Voter turnout for municipal elections in Boston Tuesday was much lower than the last mayoral election, with roughly 28 percent of approximately 392,188 registered voters casting their votes.
In 2014, when Boston Mayor Martin Walsh ran for his first term, 41.99 percent of eligible Boston residents voted, according to the City of Boston’s election office.
Richard Parr, research director at MassInc Polling Group, said prior to the election he believed the voter turnout would be low because the election is being held on an off year.
“There’s no statewide races, there’s no presidential races, so there’s nothing else to bring people to the polls,” Parr said. “It’s just the mayor’s race and city council races. The mayor’s race has been pretty uneventful. So, it’s not likely that that’s going to really bring out a lot of folks.”
Parr said low voter turnout is common nationally in years that don’t involve a presidential vote.
“It’s not just us, it’s sort of a national phenomenon that presidential years get the most attention, because everyone has to focus on that,” Parr said. “When you have these odd years, having municipal elections, they tend to attract much lower turnout.”
Parr said while local elections often impact residents the most, they also are the elections with the lowest voter turnout.
“It’s kind of a shame because municipal government, local government is what impacts people’s lives most directly but the fewest number of people tend to vote for it,” Parr said.
Spencer Piston, a political science professor at Boston University, wrote in an email mobilization and outreach efforts by candidates can greatly influence residents to show up to vote.
“Mobilization efforts are likely to influence the turnout rate in the Boston election,” Piston wrote. “In general, one of the biggest predictors of whether someone votes is whether they were asked to do so — especially by someone or by some organization they trust.”
Piston wrote those who are interested in local politics are more likely to vote, while those who are not as engaged tend not to.
“Resources also matter,” Piston wrote. “Those who have a lot of political knowledge — for example, knowledge about who is running and what they stand for, or about where and how to vote — are most likely to turn out to vote in the election.”
Piston wrote not all residents who can vote should vote — just those whose vote will make the city “a better place.”
Virginia Sapiro, dean emerita of Graduate College of Arts and Sciences and a professor of political science at BU, wrote in an email many residents often overlook local elections.
“People have less information about lower-level offices and often don’t understand what difference those offices make,” Sapiro wrote.
Several Boston residents at various polling locations throughout the city said they went out to vote because they felt it was their duty as citizens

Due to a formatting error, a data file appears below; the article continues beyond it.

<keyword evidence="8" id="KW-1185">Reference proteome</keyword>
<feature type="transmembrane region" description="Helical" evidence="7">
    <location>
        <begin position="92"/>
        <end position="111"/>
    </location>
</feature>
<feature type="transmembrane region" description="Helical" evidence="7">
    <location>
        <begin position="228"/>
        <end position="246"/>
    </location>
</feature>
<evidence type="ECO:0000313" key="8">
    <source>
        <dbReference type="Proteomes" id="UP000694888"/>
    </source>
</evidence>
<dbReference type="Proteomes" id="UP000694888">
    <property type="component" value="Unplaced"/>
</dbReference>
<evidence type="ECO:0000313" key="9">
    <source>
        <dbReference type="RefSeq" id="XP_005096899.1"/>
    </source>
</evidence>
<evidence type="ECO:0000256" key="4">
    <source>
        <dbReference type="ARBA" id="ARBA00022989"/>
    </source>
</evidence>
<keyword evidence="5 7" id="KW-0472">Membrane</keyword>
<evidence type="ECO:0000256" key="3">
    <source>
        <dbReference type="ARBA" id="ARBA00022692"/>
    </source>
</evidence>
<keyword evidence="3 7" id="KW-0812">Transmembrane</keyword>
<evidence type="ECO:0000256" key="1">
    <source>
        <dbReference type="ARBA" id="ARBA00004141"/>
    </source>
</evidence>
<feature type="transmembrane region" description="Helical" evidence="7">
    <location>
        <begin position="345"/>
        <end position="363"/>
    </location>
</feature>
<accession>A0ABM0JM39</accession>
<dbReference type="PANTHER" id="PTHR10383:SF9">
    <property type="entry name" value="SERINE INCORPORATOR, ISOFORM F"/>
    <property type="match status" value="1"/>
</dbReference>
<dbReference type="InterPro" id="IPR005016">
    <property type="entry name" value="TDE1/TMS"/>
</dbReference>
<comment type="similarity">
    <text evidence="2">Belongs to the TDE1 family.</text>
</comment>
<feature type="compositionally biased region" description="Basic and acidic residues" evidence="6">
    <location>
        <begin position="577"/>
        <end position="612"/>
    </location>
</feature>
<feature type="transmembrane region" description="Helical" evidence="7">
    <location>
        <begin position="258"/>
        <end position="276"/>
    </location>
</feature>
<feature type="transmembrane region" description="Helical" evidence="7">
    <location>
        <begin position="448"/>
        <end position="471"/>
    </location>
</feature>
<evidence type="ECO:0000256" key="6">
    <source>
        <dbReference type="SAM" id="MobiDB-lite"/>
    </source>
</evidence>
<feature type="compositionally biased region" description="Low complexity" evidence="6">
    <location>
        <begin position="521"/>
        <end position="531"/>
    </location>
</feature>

Virginia Haggerty, 29, of Allston, voted at the Jackson Mann School polling station in Allston and said she votes in all elections big or small because she thinks the results will affect her life.
“The presidential elections are obviously important, but all the local ones are also incredibly important,” Haggerty said. “So I think it’s just acknowledging that local politics is more impactful in the day to day basis of my life.”
Caroline Brown, 24, of Dorchester, voted at the Codman Square Library polling station in Dorchester and said representing the population is an important job of residents.
“Even though I’m still fairly new to the city, I think it’s important to represent Boston, which is supposed to be known far and wide as this political powerhouse of a city, by showing up at the polls and taking full advantage of the rights we’re given to participate in the democratic process,” Brown said.
Ashley Shaw, 26, of Fenway, voted at the Boston Arts Academy polling station in Fenway and said she heard voter turnout for this election would be low which is why she felt it was important to vote.
“I heard that [voter turnout] today was going to be pretty low, which is really sad because [Boston’s] a really important city and a lot of people have a lot riding on this vote,” Shaw said. “It’s probably a reason I made sure to come out and vote too, to hopefully not be part of the low voter turnout.”
Shaw said it is important to her to vote because of those who fought for equal voting rights in the past.
“Personally for me, all the people who fought for the right to vote over the years, I would feel so guilty if I didn’t live up to the promise that they made available to me,” Shaw said.
CORRECTION: A previous version of this article misquoted Spencer Piston. An updated version reflects this correction.